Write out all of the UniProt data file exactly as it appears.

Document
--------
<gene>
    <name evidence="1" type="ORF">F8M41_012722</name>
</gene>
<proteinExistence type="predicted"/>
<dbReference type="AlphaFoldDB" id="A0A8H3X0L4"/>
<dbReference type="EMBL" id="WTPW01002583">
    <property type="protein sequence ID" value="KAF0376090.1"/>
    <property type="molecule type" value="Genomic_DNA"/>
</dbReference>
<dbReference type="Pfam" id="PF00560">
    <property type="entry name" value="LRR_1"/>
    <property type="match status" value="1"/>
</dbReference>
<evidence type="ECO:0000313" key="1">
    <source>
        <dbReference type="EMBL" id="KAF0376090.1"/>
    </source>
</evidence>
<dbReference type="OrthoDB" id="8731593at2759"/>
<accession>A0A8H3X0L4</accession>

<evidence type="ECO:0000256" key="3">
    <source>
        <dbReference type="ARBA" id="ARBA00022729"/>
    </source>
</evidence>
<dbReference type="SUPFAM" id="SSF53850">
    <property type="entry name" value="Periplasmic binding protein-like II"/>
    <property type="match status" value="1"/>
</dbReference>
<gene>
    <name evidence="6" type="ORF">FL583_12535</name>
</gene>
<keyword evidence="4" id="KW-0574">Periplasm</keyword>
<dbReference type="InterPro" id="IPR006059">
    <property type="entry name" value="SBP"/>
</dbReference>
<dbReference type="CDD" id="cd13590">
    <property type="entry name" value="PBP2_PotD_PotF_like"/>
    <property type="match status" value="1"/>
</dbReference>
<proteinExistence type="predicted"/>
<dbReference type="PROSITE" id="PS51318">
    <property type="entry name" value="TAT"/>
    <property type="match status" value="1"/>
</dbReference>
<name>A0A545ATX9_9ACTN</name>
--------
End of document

<gene>
    <name evidence="1" type="ORF">F8M41_012722</name>
</gene>
<proteinExistence type="predicted"/>
<dbReference type="AlphaFoldDB" id="A0A8H3X0L4"/>
<dbReference type="EMBL" id="WTPW01002583">
    <property type="protein sequence ID" value="KAF0376090.1"/>
    <property type="molecule type" value="Genomic_DNA"/>
</dbReference>
<dbReference type="Pfam" id="PF00560">
    <property type="entry name" value="LRR_1"/>
    <property type="match status" value="1"/>
</dbReference>
<evidence type="ECO:0000313" key="1">
    <source>
        <dbReference type="EMBL" id="KAF0376090.1"/>
    </source>
</evidence>
<dbReference type="OrthoDB" id="8731593at2759"/>
<accession>A0A8H3X0L4</accession>

<evidence type="ECO:0000256" key="3">
    <source>
        <dbReference type="ARBA" id="ARBA00022729"/>
    </source>
</evidence>
<dbReference type="SUPFAM" id="SSF53850">
    <property type="entry name" value="Periplasmic binding protein-like II"/>
    <property type="match status" value="1"/>
</dbReference>
<gene>
    <name evidence="6" type="ORF">FL583_12535</name>
</gene>
<keyword evidence="4" id="KW-0574">Periplasm</keyword>
<dbReference type="InterPro" id="IPR006059">
    <property type="entry name" value="SBP"/>
</dbReference>
<dbReference type="CDD" id="cd13590">
    <property type="entry name" value="PBP2_PotD_PotF_like"/>
    <property type="match status" value="1"/>
</dbReference>
<proteinExistence type="predicted"/>
<dbReference type="PROSITE" id="PS51318">
    <property type="entry name" value="TAT"/>
    <property type="match status" value="1"/>
</dbReference>
<name>A0A545ATX9_9ACTN</name>